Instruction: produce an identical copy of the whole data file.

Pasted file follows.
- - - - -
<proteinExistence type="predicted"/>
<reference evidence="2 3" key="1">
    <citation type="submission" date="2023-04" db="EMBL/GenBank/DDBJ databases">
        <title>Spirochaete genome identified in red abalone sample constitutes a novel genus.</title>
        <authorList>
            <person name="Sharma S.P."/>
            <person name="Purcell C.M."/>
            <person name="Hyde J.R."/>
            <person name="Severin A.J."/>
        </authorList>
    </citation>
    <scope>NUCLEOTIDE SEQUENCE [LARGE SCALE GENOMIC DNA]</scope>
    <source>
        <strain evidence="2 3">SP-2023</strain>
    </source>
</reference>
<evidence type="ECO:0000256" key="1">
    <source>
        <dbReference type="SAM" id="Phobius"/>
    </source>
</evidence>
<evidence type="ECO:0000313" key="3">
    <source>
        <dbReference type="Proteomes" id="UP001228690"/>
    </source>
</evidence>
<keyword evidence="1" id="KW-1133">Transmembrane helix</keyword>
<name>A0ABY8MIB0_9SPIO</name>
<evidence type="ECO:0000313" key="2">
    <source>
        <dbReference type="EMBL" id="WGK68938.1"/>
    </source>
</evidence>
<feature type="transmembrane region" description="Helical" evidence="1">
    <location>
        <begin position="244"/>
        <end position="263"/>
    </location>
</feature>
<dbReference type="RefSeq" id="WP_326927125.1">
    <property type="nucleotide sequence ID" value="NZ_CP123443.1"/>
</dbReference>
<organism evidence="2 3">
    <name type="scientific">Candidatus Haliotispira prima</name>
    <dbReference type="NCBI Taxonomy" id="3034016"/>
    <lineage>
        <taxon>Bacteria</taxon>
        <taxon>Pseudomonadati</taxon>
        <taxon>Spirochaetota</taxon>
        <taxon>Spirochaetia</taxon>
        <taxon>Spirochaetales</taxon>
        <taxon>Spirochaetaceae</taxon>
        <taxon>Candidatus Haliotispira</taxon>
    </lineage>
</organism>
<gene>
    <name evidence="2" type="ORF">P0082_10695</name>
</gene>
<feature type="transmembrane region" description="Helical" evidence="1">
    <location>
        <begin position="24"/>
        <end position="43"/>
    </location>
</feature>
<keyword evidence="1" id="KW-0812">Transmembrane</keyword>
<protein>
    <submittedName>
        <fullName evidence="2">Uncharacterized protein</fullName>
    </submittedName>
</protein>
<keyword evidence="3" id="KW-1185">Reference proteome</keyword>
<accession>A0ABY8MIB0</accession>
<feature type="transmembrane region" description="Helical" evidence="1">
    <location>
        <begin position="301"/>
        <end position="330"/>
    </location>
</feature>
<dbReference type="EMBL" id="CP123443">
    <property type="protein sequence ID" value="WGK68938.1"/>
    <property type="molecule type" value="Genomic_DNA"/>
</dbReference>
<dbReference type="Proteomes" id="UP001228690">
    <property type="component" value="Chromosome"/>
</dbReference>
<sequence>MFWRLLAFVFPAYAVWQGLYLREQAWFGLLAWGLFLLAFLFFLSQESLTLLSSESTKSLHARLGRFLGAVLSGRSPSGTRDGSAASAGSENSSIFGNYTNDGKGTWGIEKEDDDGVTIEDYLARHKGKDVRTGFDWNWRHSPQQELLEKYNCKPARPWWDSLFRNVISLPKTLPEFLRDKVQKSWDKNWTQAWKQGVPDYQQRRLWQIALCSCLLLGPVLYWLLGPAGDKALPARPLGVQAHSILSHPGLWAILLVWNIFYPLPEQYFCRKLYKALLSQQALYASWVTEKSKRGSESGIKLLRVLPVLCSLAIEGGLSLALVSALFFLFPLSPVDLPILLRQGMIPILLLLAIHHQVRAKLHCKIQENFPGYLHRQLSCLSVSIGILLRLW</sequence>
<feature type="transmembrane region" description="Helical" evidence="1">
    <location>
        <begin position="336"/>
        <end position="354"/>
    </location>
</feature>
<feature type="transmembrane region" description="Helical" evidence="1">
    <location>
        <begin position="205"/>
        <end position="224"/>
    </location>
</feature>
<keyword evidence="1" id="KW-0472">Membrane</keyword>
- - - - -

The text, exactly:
<proteinExistence type="predicted"/>
<reference evidence="2 3" key="1">
    <citation type="submission" date="2023-04" db="EMBL/GenBank/DDBJ databases">
        <title>Spirochaete genome identified in red abalone sample constitutes a novel genus.</title>
        <authorList>
            <person name="Sharma S.P."/>
            <person name="Purcell C.M."/>
            <person name="Hyde J.R."/>
            <person name="Severin A.J."/>
        </authorList>
    </citation>
    <scope>NUCLEOTIDE SEQUENCE [LARGE SCALE GENOMIC DNA]</scope>
    <source>
        <strain evidence="2 3">SP-2023</strain>
    </source>
</reference>
<evidence type="ECO:0000256" key="1">
    <source>
        <dbReference type="SAM" id="Phobius"/>
    </source>
</evidence>
<evidence type="ECO:0000313" key="3">
    <source>
        <dbReference type="Proteomes" id="UP001228690"/>
    </source>
</evidence>
<keyword evidence="1" id="KW-1133">Transmembrane helix</keyword>
<name>A0ABY8MIB0_9SPIO</name>
<evidence type="ECO:0000313" key="2">
    <source>
        <dbReference type="EMBL" id="WGK68938.1"/>
    </source>
</evidence>
<feature type="transmembrane region" description="Helical" evidence="1">
    <location>
        <begin position="244"/>
        <end position="263"/>
    </location>
</feature>
<dbReference type="RefSeq" id="WP_326927125.1">
    <property type="nucleotide sequence ID" value="NZ_CP123443.1"/>
</dbReference>
<organism evidence="2 3">
    <name type="scientific">Candidatus Haliotispira prima</name>
    <dbReference type="NCBI Taxonomy" id="3034016"/>
    <lineage>
        <taxon>Bacteria</taxon>
        <taxon>Pseudomonadati</taxon>
        <taxon>Spirochaetota</taxon>
        <taxon>Spirochaetia</taxon>
        <taxon>Spirochaetales</taxon>
        <taxon>Spirochaetaceae</taxon>
        <taxon>Candidatus Haliotispira</taxon>
    </lineage>
</organism>
<gene>
    <name evidence="2" type="ORF">P0082_10695</name>
</gene>
<feature type="transmembrane region" description="Helical" evidence="1">
    <location>
        <begin position="24"/>
        <end position="43"/>
    </location>
</feature>
<keyword evidence="1" id="KW-0812">Transmembrane</keyword>
<protein>
    <submittedName>
        <fullName evidence="2">Uncharacterized protein</fullName>
    </submittedName>
</protein>
<keyword evidence="3" id="KW-1185">Reference proteome</keyword>
<accession>A0ABY8MIB0</accession>
<feature type="transmembrane region" description="Helical" evidence="1">
    <location>
        <begin position="301"/>
        <end position="330"/>
    </location>
</feature>
<dbReference type="EMBL" id="CP123443">
    <property type="protein sequence ID" value="WGK68938.1"/>
    <property type="molecule type" value="Genomic_DNA"/>
</dbReference>
<dbReference type="Proteomes" id="UP001228690">
    <property type="component" value="Chromosome"/>
</dbReference>
<sequence>MFWRLLAFVFPAYAVWQGLYLREQAWFGLLAWGLFLLAFLFFLSQESLTLLSSESTKSLHARLGRFLGAVLSGRSPSGTRDGSAASAGSENSSIFGNYTNDGKGTWGIEKEDDDGVTIEDYLARHKGKDVRTGFDWNWRHSPQQELLEKYNCKPARPWWDSLFRNVISLPKTLPEFLRDKVQKSWDKNWTQAWKQGVPDYQQRRLWQIALCSCLLLGPVLYWLLGPAGDKALPARPLGVQAHSILSHPGLWAILLVWNIFYPLPEQYFCRKLYKALLSQQALYASWVTEKSKRGSESGIKLLRVLPVLCSLAIEGGLSLALVSALFFLFPLSPVDLPILLRQGMIPILLLLAIHHQVRAKLHCKIQENFPGYLHRQLSCLSVSIGILLRLW</sequence>
<feature type="transmembrane region" description="Helical" evidence="1">
    <location>
        <begin position="336"/>
        <end position="354"/>
    </location>
</feature>
<feature type="transmembrane region" description="Helical" evidence="1">
    <location>
        <begin position="205"/>
        <end position="224"/>
    </location>
</feature>
<keyword evidence="1" id="KW-0472">Membrane</keyword>